In the new case, the plaintiff was prescribed Suboxone in 2011, but states he discovered that the drug caused tooth decay in 2023. If that case is allowed to go forward, it may encourage others, who might otherwise believe their injury is too old, to file claims.


Can I Still File a Suboxone Lawsuit?

Lawsuits alleging dental injuries as a result of Suboxone treatment are still being filed. However, there are some timing obstacles to consider. Suboxone lawsuits are generally filed for patients who used Suboxone prior to 2022 and suffered dental issues as a result.

If you discovered your injury too long ago, you may be barred from filing a lawsuit now. This is because your claim may now be outside the personal injury statute of limitations in your state. Lawyers who take on new Suboxone lawsuits are more likely to be able to assist you if your state has a statute of limitations of two years or longer.

Lawsuits claiming recent dental injury from Suboxone can also be tricky. The FDA warning label for Suboxone was updated in June 2022 to include a specific warning about dental effects. This makes it difficult to claim you or your physician were unaware of the risk if you were prescribed Suboxone after that update.

It may be possible to file a lawsuit if you discovered your dental injuries more recently in spite of when you began taking Suboxone. For example, see our discussion of a recent Kentucky lawsuit above where the plaintiff was treated with Suboxone years ago but only recently discovered dental damage. Look for a personal injury lawyer familiar with these lawsuits to gain more insight and discuss your options.


Types of Suboxone Lawsuits and Claims

Indivior and RB Group previously faced civil and criminal charges for deceptive marketing tactics and a class action for antitrust actions. Those cases have been resolved and the last class action payments related to those claims were paid in 2023.

Numerous Suboxone lawsuits are ongoing that allege patients and physicians were not warned of the risk of dental damage from Suboxone. The types of dental damage allegedly caused by Suboxone include:

  • Tooth decay
  • Oral infections
  • Cavities
  • Tooth fractures (cracked teeth)
  • Root canals
  • Tooth loss
  • Tongue injuries
  • Gum injuries


How to File a Suboxone Lawsuit

Speaking with a personal injury lawyer in your area who has expertise in drug cases should be your first step. Some Suboxone claims may be blocked by a statute of limitations, but a lawyer can help evaluate your individual situation. Since Suboxone lawsuits may soon be joined into a MDL, finding a lawyer who is familiar with mass torts would also be helpful.

Evidence is needed to support your claims. Your lawyer can advise you on next steps, but will likely need you to gather:

  • Medical records documenting Suboxone treatment
  • Dental records documenting dental damage
  • Opinions from treating physicians and medical experts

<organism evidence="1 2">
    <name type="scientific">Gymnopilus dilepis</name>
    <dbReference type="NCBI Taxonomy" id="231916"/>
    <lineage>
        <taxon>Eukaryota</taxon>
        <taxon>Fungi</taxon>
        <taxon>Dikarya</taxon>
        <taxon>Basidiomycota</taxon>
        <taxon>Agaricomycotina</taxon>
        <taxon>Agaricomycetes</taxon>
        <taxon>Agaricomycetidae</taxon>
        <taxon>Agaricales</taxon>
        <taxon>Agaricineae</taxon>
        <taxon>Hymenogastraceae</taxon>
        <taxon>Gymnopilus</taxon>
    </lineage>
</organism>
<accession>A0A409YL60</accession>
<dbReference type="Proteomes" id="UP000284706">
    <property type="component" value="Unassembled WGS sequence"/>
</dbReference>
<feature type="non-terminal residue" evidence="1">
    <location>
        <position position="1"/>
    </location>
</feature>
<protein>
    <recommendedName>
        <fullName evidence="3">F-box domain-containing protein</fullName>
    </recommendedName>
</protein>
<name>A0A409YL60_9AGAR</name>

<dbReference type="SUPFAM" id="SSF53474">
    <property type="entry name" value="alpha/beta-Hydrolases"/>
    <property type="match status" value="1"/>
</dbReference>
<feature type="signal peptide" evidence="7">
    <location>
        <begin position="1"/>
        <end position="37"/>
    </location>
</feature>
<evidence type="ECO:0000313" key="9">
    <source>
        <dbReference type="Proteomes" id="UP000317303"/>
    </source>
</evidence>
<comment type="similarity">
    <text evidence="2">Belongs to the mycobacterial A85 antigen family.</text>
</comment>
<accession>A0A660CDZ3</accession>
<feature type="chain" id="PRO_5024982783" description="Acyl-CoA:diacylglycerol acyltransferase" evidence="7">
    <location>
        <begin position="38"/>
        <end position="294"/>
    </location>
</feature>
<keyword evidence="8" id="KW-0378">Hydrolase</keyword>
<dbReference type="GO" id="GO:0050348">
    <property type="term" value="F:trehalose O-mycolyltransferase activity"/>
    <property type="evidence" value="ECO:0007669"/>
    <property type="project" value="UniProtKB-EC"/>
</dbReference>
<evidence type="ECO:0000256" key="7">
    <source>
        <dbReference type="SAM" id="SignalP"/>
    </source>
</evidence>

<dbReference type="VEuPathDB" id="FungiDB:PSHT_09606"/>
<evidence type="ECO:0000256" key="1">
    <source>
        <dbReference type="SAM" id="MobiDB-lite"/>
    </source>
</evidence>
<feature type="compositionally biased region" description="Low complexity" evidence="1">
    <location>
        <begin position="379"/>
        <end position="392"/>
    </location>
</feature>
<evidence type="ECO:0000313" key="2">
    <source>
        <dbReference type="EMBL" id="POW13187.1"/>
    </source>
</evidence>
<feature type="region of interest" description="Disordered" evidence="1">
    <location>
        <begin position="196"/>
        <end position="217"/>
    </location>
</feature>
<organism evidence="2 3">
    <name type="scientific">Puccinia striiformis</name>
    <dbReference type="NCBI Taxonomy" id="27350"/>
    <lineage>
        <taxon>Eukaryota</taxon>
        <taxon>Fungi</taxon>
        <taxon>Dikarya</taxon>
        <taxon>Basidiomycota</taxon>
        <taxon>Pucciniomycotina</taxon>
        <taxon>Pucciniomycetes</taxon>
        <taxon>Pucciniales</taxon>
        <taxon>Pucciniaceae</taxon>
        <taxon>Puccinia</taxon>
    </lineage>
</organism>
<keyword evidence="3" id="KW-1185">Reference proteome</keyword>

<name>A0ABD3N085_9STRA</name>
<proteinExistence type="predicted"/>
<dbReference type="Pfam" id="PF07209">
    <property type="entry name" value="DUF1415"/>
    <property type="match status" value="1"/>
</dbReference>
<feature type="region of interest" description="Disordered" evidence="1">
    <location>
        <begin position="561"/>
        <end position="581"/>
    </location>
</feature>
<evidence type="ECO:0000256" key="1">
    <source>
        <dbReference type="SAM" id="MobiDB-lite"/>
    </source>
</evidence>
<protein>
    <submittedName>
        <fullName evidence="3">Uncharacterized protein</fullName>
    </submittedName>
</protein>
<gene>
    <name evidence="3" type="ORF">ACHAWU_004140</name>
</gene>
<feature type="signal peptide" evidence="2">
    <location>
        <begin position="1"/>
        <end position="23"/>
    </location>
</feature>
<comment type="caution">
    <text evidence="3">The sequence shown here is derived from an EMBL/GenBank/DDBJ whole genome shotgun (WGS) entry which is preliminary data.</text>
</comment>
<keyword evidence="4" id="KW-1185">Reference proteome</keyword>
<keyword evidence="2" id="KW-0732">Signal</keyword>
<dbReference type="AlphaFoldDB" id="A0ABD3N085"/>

Compensation for Suboxone

Substantial settlements have been paid out by Indivior and RB Group regarding Suboxone. However, these settlements were related to antitrust and deceptive marketing claims, not dental damage risks.

No lawsuits have been settled or resolved regarding dental damage from Suboxone. As a result, it is not yet possible to estimate the value of a Suboxone lawsuit.

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Has a Recall Been Issued for Suboxone?

There has never been a recall issued for Suboxone. The current lawsuits alleging dental damage from Suboxone focus on a lack of warning by the makers of Suboxone to medical providers and consumers. The drug’s effectiveness for its intended purpose, to aid in opioid addiction treatment, has not changed.


The Last Word on Suboxone Lawsuits

Numerous Suboxone lawsuits have been filed alleging patients were not warned of the risk of dental damage from Suboxone treatment. Many of these cases may be consolidated into a MDL in the near future. New lawsuits are also still being filed.

If you have experienced dental damage following Suboxone treatment, then consider discussing your situation with a personal injury lawyer in your area.

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Frequently Asked Questions (FAQs)

Has Suboxone been proven to be dangerous?

Suboxone continues to be used successfully for opioid addiction treatment. However, as with any drug, Suboxone comes with risks of unwanted side effects. Suboxone lawsuits do not claim that the drug is dangerous for all usage, but instead claim that patients were not made aware of all risks associated with its use.

Should I stop using Suboxone?

You should not alter your medication without speaking to your doctor. If you have concerns that Suboxone is causing problems, your doctor can help address your concerns and propose alternative treatments.

What is the Suboxone class action lawsuit about?

There is not an active Suboxone class action lawsuit. A previous class action antitrust lawsuit was filed against Indivior and RB Group, but that lawsuit has been resolved.

Current lawsuits against the makers of Suboxone allege that physicians and patients were not adequately warned of the risk of dental damage from Suboxone. These lawsuits are individual, but may be consolidated in the future into a MDL.

How to join the Suboxone class action lawsuit?

Current Suboxone lawsuits are not a class action. Multiple lawsuits may be consolidated into a single action, called a MDL, in a mass tort case. This type of consolidation is not the same as a class action.

There was previously a class action against the makers of Suboxone for antitrust allegations. That action has been resolved and all payments have now been made to the class members.